South Korean Chaebols and Value-Based Management
- 518 Downloads
South Korean industrial conglomerates (chaebols) are discussed in the context of value-based management (VBM). Recent economics and finance literature on the diversion of corporate resources from the firm to the controlling shareholders (tunneling), for which chaebols are notoriously known, is discussed. Chaebols have engaged in empire building and expropriation of minority shareholders, distorting the process of efficient resource allocation in South Korea, and became the root cause of the 1997 financial crisis. We argue that the 1997 crisis should be viewed as a consequence of chaebols’ systematic deviation from the guiding principles of VBM. We use tunneling within chaebols as an example of the need to directly address prohibition of the expropriation of minority shareholders as a primary postulate of VBM. We argue that VBM should require that the value generated by the firm not be expropriated from minorities, or any stakeholders, by dominant shareholders. We also examine moral and ethical considerations and present explanations as to why the unethical practice of tunneling has been tolerated by the South Korean public. We show that public opinion on tunneling is changing and that the treatment of minority shareholders by chaebols’ controlling families is becoming increasingly unacceptable to South Koreans.
Keywordschaebols governance minority shareholder expropriation tunneling value-based management
Unable to display preview. Download preview PDF.
The authors would like to thank Joyce Silberstang and Bruce Swensen for their help with the paper.
- Baumol, W.: 1959, Business Behavior, Value and Growth (MacMillan, NY).Google Scholar
- Bebchuk, L., R. Kraakman and G. Triantis: 2000, ‘Stock Pyramids, Cross-Ownership, and Dual Class Equity: The Creation and Agency Costs of Separating Control from Cash Flow Rights’, in R. Morck (ed.), Concentrated Corporate Ownership (University of Chicago Press, Chicago, IL)Google Scholar
- Berle, A. and G. Means: 1932, The Modern Corporation and Private Property (MacMillan, NY).Google Scholar
- Bison, T. A.: 1954, Zaibatsu Dissolution in Japan (Greenwood Press, Westport, CT).Google Scholar
- Black, B. and W. Kim: 2008, ‘The Effect of Board Structure on Firm Value: A multiple Identification Strategy Approach Using Korean Data’. SSRN Working Paper, http://ssrn.com/abstract=968287.
- Chung, K. H. and H. C. Lee: 1989, Korean Managerial Dynamics, (Praeger Publishers, NY).Google Scholar
- Chung, K. H., H. C. Lee and K. H. Jung: 1997, Korean Management: Global Strategy and Cultural Transformation, (Walter de Gruyter, Berlin).Google Scholar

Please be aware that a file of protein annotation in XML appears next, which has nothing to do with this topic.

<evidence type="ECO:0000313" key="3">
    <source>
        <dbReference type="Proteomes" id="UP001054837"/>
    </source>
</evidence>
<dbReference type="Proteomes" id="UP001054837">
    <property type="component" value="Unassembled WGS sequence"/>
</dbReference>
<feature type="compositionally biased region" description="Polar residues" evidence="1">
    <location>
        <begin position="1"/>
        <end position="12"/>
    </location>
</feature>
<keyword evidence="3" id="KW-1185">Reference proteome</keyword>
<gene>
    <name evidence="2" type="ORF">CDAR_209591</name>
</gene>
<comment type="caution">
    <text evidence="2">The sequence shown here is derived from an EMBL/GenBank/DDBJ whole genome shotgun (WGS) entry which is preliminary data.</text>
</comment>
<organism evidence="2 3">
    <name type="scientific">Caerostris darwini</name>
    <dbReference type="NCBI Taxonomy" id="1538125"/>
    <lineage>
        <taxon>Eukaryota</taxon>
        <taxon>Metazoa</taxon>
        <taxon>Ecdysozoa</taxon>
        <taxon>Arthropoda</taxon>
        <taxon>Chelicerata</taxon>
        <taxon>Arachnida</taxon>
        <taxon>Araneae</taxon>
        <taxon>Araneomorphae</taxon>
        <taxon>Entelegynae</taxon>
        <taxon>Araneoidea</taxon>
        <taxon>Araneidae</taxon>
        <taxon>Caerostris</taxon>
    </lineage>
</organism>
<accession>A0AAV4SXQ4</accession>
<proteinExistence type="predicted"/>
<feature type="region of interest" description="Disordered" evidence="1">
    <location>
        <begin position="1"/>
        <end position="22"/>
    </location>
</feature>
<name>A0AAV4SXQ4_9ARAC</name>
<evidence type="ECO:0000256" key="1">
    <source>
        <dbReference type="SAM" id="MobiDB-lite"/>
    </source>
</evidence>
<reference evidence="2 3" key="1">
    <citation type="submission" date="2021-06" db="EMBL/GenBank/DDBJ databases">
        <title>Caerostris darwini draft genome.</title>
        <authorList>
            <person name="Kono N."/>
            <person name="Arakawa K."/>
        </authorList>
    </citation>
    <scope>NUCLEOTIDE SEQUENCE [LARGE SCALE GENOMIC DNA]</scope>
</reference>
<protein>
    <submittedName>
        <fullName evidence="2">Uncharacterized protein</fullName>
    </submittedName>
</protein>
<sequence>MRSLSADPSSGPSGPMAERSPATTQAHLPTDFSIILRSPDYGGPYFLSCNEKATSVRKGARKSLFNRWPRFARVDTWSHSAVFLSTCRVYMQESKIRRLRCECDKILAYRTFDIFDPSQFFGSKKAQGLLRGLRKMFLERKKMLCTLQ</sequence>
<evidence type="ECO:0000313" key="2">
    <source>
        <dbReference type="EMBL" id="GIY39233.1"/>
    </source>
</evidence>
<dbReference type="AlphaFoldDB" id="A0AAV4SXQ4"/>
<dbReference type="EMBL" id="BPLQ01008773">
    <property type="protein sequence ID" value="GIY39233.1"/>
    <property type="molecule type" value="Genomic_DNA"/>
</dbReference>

- Johnson, S., R. La Porta, F. Lopez-de-Silanes and A.␣Shleifer: 2000, ‘Tunneling’, American Economic Review Papers and Proceedings 90, 22–27Google Scholar
- Khanna, T. and K. Palepu: 2000a, ‘Emerging Market Business Groups, Foreign Investors, and Corporate Governance’, in R. Morck (ed.), Concentrated Corporate Ownership (University of Chicago Press, Chicago, IL)Google Scholar
- Kim, K.-W.: 1999, Chaebol Gaehyeogeul Dulleossan Jaengjeom (Issues in Dispute Concerning Chaebol Reform). Conference Presentation at the Korea Social and Economic Studies Association and Korea Social Science Institute, 20 November, SeoulGoogle Scholar
- Kim, J.: 2000, ‘Recent Amendments to the Korean Commercial Code and Their Effects on International Competition’, University of Pennsylvania Journal of International Economic Law 21, 273–329.Google Scholar
- Kim, J. and J. Kim: 2001, ‘Shareholder Activism in Korea: A Review of How PSPD Has Used Legal Measures to Strengthen Korean Corporate Governance’, Journal of Korean Law 1, 51-76.Google Scholar
- Kim, E. H. and W. Kim: 2007, Corporate Governance in Korea: A Decade after the Asian Financial Crisis. The University of Texas School of Law, Law and Economics Research Paper No. 123Google Scholar
- Kim, E. H., M. K. Kim and J. Yi: 1998, Economic Value Added (EVA) of the Listed Companies. The Korea Stock Exchange Report 98-01Google Scholar
- Lim, Y.: 1999, Technology and Productivity: The Korean Way of Learning and Catching up, (Cambridge: The MIT Press).Google Scholar
- Morck, R., D. Stangeland and B. Yeung: 2000, ‘Inherited Wealth, Corporate Control and Economic Growth: The Canadian Disease’, in R. Morck (eds.), Concentrated corporate ownership (University of Chicago Press, Chicago, IL).Google Scholar
- Park, Y. C. and J. W. Lee: 2002, ‘Recovery and Sustainability in East Asia’, in M. Dooley and J. Frankel (eds.), Managing Currency Crises in Emerging Markets. Chicago: University of Chicago Press.Google Scholar
- Rho, H. K.: 2004, From Civil Society Organization to Shareholder Activist: The Case of the Korean PSPD, Brunel University Research in Enterprise, Innovation, Sustainability and Ethics Working Paper No. 15.Google Scholar
- Shik, K. B.: 2004, ‘Korean Corporate Culture and Malaysia’s Look East Policy Expectations’, Malaysian Management Review 39(1)Google Scholar